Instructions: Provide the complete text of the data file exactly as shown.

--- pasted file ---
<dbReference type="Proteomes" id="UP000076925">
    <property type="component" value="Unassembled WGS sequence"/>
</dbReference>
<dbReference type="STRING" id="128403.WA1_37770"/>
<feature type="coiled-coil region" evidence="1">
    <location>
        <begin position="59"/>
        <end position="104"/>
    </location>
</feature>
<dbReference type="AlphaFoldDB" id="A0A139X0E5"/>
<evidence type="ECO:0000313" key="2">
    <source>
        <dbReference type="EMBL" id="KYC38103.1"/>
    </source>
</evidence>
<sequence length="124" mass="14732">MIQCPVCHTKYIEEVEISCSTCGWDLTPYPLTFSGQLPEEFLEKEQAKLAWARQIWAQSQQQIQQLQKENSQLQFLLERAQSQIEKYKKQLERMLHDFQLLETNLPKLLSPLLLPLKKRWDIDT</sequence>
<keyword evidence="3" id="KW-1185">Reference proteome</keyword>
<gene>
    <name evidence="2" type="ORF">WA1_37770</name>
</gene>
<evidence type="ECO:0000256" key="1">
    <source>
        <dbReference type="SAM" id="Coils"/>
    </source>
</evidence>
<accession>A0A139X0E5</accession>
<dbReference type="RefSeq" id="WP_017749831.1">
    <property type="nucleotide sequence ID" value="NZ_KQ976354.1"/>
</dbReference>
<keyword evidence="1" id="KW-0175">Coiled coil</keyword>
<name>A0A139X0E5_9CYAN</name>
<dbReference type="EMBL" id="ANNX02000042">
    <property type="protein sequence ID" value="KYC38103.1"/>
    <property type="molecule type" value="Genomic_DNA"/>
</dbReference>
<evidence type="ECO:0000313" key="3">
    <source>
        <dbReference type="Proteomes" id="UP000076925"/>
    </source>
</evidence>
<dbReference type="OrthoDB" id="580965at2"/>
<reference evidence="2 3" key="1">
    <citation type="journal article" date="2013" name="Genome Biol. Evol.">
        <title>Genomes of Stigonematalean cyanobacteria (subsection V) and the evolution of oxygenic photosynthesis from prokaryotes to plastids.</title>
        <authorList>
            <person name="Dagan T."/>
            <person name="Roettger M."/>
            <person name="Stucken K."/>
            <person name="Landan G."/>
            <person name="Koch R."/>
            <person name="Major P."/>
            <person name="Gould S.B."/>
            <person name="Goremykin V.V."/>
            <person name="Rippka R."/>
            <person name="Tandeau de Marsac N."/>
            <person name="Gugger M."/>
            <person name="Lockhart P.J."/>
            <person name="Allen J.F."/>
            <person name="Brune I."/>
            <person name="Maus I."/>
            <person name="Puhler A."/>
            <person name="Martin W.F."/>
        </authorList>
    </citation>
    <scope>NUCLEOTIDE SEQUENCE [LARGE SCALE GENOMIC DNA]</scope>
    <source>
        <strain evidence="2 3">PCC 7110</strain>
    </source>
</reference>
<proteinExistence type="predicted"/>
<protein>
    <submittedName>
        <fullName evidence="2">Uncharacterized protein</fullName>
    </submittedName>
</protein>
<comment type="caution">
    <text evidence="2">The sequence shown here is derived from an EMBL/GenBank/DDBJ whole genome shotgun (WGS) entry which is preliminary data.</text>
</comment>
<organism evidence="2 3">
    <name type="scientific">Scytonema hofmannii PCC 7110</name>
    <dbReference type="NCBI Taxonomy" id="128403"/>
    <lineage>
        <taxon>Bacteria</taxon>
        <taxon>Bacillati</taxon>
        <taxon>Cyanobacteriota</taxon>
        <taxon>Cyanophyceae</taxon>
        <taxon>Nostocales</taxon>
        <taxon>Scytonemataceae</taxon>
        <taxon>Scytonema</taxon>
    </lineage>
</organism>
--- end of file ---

<dbReference type="Proteomes" id="UP000076925">
    <property type="component" value="Unassembled WGS sequence"/>
</dbReference>
<dbReference type="STRING" id="128403.WA1_37770"/>
<feature type="coiled-coil region" evidence="1">
    <location>
        <begin position="59"/>
        <end position="104"/>
    </location>
</feature>
<dbReference type="AlphaFoldDB" id="A0A139X0E5"/>
<evidence type="ECO:0000313" key="2">
    <source>
        <dbReference type="EMBL" id="KYC38103.1"/>
    </source>
</evidence>
<sequence length="124" mass="14732">MIQCPVCHTKYIEEVEISCSTCGWDLTPYPLTFSGQLPEEFLEKEQAKLAWARQIWAQSQQQIQQLQKENSQLQFLLERAQSQIEKYKKQLERMLHDFQLLETNLPKLLSPLLLPLKKRWDIDT</sequence>
<keyword evidence="3" id="KW-1185">Reference proteome</keyword>
<gene>
    <name evidence="2" type="ORF">WA1_37770</name>
</gene>
<evidence type="ECO:0000256" key="1">
    <source>
        <dbReference type="SAM" id="Coils"/>
    </source>
</evidence>
<accession>A0A139X0E5</accession>
<dbReference type="RefSeq" id="WP_017749831.1">
    <property type="nucleotide sequence ID" value="NZ_KQ976354.1"/>
</dbReference>
<keyword evidence="1" id="KW-0175">Coiled coil</keyword>
<name>A0A139X0E5_9CYAN</name>
<dbReference type="EMBL" id="ANNX02000042">
    <property type="protein sequence ID" value="KYC38103.1"/>
    <property type="molecule type" value="Genomic_DNA"/>
</dbReference>
<evidence type="ECO:0000313" key="3">
    <source>
        <dbReference type="Proteomes" id="UP000076925"/>
    </source>
</evidence>
<dbReference type="OrthoDB" id="580965at2"/>
<reference evidence="2 3" key="1">
    <citation type="journal article" date="2013" name="Genome Biol. Evol.">
        <title>Genomes of Stigonematalean cyanobacteria (subsection V) and the evolution of oxygenic photosynthesis from prokaryotes to plastids.</title>
        <authorList>
            <person name="Dagan T."/>
            <person name="Roettger M."/>
            <person name="Stucken K."/>
            <person name="Landan G."/>
            <person name="Koch R."/>
            <person name="Major P."/>
            <person name="Gould S.B."/>
            <person name="Goremykin V.V."/>
            <person name="Rippka R."/>
            <person name="Tandeau de Marsac N."/>
            <person name="Gugger M."/>
            <person name="Lockhart P.J."/>
            <person name="Allen J.F."/>
            <person name="Brune I."/>
            <person name="Maus I."/>
            <person name="Puhler A."/>
            <person name="Martin W.F."/>
        </authorList>
    </citation>
    <scope>NUCLEOTIDE SEQUENCE [LARGE SCALE GENOMIC DNA]</scope>
    <source>
        <strain evidence="2 3">PCC 7110</strain>
    </source>
</reference>
<proteinExistence type="predicted"/>
<protein>
    <submittedName>
        <fullName evidence="2">Uncharacterized protein</fullName>
    </submittedName>
</protein>
<comment type="caution">
    <text evidence="2">The sequence shown here is derived from an EMBL/GenBank/DDBJ whole genome shotgun (WGS) entry which is preliminary data.</text>
</comment>
<organism evidence="2 3">
    <name type="scientific">Scytonema hofmannii PCC 7110</name>
    <dbReference type="NCBI Taxonomy" id="128403"/>
    <lineage>
        <taxon>Bacteria</taxon>
        <taxon>Bacillati</taxon>
        <taxon>Cyanobacteriota</taxon>
        <taxon>Cyanophyceae</taxon>
        <taxon>Nostocales</taxon>
        <taxon>Scytonemataceae</taxon>
        <taxon>Scytonema</taxon>
    </lineage>
</organism>